The seat of the United Kingdom’s government is in Westminster, historically one of London’s oldest districts. Westminster was actually initially founded as its own city, and only eventually absorbed into London as it expanded outward.
The palace of Westminster became the principal royal residence and the location of England’s parliament in the 13th century, but the current building dates from the 19th century. The famous clock tower Big Ben is currently undergoing a renovation and is expected to be completed by late 2021. So if you’re photographing the site, you’ll have to settle for the palace and nearby Abbey.
The Abbey is across the street from the Houses of Parliament, and also dates back to the 13th century. However, it survives from that period, and outside of a few additions, is much the same since it was first built. Admission to enter the Abbey is a little steep, but the sights inside are worth it. It also pays to book ahead of time, since long lines usually form to get tickets. However, entry is free for worshipers.
If you don’t have the time to wade through other tourists or don’t have the spending money, a nice near alternative is Westminster Cathedral, just a ten minute walk away. It’s free, and built mostly out of brick, so it has a distinctive look while delivering a sense of grandeur from the high ceilings and exquisite mosaics inside.
A couple of blocks up north of the Abbey is the home of the Prime Minister, 10 Downing Street. It’s blocked off by a gate and usually surrounded by eager onlookers, so don’t expect a grand view like the White House.
Just a couple further blocks west is St. James Park, a beautiful place of peace and easy connection to nature. The expanse of all that green within such a large city is breathtaking, and when the weather is warm, there’s no better place to relax. Walk through the grass, admire the ponds, or feed the ducks and swans proliferating the grounds if you like.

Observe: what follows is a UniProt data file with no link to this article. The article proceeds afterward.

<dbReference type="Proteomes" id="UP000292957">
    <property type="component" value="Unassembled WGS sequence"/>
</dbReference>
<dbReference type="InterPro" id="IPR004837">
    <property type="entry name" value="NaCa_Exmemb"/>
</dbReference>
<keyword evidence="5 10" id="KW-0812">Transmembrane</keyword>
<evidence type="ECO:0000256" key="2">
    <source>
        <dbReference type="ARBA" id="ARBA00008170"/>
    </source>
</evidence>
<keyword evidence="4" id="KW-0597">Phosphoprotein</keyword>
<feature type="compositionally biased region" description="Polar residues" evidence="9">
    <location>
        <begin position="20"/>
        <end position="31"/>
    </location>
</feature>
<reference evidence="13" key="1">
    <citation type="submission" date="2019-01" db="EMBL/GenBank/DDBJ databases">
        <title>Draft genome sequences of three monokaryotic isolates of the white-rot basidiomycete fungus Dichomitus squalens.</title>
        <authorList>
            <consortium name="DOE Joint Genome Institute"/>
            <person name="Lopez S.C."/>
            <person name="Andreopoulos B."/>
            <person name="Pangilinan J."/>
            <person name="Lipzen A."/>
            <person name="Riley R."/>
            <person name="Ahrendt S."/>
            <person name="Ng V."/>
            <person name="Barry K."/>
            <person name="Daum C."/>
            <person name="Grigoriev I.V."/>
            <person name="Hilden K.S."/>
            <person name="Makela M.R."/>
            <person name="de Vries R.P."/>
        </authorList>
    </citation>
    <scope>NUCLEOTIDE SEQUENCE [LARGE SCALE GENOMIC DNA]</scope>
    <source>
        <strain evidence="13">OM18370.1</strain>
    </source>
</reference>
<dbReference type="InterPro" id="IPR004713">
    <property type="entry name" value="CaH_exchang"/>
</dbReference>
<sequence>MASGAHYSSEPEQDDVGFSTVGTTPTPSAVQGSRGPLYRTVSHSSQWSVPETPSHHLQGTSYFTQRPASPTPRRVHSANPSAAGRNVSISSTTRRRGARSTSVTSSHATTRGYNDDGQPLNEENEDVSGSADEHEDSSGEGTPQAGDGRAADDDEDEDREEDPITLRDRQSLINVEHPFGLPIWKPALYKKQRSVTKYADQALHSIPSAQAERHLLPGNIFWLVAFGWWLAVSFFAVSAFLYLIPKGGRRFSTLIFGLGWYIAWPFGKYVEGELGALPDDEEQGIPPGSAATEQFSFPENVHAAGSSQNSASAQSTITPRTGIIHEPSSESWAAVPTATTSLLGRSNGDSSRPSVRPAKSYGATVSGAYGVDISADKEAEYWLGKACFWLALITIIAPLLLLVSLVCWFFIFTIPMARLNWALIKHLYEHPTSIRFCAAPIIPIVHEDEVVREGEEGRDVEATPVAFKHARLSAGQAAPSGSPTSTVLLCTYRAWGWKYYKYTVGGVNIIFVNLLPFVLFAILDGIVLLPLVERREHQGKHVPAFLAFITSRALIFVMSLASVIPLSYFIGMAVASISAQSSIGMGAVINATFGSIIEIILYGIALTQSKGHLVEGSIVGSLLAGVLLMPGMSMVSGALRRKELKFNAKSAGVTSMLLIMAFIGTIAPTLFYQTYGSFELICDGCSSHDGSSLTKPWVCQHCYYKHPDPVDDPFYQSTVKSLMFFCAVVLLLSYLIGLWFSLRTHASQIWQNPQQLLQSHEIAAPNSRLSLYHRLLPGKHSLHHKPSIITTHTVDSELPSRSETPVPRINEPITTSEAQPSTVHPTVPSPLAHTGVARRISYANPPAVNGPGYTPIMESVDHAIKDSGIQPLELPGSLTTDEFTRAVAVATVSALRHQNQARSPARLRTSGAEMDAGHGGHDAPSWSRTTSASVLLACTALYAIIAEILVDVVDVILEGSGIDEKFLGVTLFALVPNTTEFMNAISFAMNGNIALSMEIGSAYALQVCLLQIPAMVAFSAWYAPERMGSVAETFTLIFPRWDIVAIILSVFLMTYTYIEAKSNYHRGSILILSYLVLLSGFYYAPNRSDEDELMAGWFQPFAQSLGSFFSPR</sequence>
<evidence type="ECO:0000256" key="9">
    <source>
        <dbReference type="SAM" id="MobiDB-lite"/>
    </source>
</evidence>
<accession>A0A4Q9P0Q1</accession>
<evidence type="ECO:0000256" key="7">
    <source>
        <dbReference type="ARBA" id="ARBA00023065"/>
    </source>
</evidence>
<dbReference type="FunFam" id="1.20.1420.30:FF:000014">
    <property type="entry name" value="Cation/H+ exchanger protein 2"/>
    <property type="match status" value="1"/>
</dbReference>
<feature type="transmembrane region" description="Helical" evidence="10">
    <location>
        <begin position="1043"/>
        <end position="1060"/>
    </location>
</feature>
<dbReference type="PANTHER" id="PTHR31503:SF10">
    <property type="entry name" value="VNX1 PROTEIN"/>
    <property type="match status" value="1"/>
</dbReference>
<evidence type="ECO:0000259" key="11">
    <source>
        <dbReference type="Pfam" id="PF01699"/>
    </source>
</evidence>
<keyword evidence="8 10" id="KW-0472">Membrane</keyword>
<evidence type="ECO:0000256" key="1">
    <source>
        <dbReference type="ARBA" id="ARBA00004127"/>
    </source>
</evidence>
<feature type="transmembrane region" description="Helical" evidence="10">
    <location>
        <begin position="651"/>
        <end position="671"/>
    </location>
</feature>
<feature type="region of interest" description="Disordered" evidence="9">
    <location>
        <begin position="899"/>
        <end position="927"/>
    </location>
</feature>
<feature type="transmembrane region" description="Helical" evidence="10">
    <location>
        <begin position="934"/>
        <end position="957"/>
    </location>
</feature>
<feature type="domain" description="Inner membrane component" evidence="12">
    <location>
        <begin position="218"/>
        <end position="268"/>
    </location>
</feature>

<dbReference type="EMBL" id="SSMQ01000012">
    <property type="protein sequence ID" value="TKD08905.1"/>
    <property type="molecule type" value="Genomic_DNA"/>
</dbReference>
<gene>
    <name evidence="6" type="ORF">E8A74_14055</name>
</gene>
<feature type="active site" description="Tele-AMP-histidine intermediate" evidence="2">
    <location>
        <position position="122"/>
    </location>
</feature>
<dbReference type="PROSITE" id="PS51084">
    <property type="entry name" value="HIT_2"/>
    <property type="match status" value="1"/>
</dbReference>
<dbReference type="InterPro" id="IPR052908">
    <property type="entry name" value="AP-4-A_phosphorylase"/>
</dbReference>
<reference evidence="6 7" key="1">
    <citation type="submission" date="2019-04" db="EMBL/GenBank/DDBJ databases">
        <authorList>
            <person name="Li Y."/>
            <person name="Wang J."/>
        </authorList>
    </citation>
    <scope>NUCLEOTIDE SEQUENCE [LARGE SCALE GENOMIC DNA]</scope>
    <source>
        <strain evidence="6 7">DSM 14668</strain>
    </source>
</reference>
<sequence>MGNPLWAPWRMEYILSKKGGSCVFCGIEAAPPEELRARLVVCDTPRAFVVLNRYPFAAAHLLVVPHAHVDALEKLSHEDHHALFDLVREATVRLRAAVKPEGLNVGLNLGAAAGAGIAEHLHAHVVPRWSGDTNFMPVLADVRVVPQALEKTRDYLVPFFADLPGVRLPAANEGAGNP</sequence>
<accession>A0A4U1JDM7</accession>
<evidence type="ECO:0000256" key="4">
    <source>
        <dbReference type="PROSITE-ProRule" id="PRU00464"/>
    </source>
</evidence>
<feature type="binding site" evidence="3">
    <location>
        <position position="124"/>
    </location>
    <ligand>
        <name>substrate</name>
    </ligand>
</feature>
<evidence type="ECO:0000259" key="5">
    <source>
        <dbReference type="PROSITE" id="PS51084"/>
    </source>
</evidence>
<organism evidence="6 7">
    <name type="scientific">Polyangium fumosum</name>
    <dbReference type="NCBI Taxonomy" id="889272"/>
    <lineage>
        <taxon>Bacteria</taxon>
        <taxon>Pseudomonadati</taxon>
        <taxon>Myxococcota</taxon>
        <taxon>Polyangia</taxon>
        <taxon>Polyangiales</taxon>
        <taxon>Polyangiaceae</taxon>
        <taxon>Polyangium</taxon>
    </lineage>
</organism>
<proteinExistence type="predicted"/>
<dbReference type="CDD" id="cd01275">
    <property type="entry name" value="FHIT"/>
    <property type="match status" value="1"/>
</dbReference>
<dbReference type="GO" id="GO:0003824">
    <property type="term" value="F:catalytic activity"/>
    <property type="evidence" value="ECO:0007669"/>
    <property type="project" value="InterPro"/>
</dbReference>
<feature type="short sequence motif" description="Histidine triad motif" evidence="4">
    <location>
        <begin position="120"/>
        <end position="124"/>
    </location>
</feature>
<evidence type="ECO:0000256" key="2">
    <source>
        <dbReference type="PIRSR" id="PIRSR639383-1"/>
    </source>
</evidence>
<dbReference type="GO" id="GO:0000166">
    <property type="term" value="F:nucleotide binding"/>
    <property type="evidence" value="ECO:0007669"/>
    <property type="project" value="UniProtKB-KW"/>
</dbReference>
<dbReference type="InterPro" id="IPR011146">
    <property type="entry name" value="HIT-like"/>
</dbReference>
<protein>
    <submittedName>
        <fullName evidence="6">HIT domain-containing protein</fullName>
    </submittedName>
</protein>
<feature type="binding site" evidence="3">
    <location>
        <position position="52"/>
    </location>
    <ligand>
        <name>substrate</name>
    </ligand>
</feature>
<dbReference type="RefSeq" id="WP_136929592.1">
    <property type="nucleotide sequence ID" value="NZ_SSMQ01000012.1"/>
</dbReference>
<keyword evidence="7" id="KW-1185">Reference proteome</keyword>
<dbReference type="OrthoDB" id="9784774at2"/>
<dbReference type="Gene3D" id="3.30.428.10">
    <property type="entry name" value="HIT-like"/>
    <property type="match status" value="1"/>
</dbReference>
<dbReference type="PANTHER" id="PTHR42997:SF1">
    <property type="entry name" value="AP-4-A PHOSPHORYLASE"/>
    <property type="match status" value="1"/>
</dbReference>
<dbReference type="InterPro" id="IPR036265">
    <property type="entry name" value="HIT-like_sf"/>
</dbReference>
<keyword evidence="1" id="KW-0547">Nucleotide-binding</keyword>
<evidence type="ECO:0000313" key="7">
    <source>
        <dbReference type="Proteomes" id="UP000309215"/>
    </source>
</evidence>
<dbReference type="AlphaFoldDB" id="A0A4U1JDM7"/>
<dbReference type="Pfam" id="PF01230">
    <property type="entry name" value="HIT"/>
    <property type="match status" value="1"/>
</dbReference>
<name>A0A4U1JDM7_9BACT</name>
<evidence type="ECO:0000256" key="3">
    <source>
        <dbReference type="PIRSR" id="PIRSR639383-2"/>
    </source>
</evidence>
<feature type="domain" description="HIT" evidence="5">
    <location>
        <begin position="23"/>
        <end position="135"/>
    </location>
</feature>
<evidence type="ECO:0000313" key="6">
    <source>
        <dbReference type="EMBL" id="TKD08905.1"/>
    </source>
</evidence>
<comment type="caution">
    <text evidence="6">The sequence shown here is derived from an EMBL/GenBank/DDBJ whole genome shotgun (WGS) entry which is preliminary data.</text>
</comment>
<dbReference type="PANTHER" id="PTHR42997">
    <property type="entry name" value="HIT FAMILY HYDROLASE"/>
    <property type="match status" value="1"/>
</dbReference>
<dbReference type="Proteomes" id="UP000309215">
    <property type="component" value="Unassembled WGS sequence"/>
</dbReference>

At the west end of the park is Buckingham Palace, the official London residence for her majesty, the Queen. Unfortunately tours don’t begin until July and only run through September, so we couldn’t get a look inside. But if you happen to visit during summer, it shouldn’t be passed up.
Being a cultural and business center, London has some of the best restaurants around. We were set to see the West End smash Wicked, but needed to get ourselves a meal first. Easily within walking distance to the theater and many of the most famous landmarks of Westminster, The English Grill offers fantastic food in the poshest of settings, the bottom floor of the beautiful and historic Rubens at the Palace Hotel.
We were shown the Pre-theater menu, a three course offering that includes a starter, main, and dessert. Salads aren’t included but can be ordered instead.
The obvious standout is the steak, a tender piece of meat with fries and delicious sauce to dip in. But there’s also a unique fish option if you’re looking for something different.
In addition, the cocktail menu doesn’t come up short on any offering, but the Grill’s specialty is its wine selections. They own a vineyard in South Africa, and all their wines are imported directly from there. The list is staggeringly long and the waiter tremendously knowledgeable and kind, so you won’t have any worry about finding the right drink!
Like we mentioned in our Liverpool roundup, Afternoon Tea is an old ritual of the British. Here at St. Ermin’s, a luxury four star hotel that makes you feel like you’ve stepped onto an ocean liner, their tea is just the thing to make you relax in the middle of a hard day of walking through the jungle of London.
You’ll find the usual lineup of sandwiches, pastries and snacks, but the real draw is the varieties of choices in regards to their tea. We were drawn to a Mango flavored type, which when combined with some honey, was absolutely delectable. Of course, if you prefer something harder to drink, there’s a package that includes unlimited Prosecco!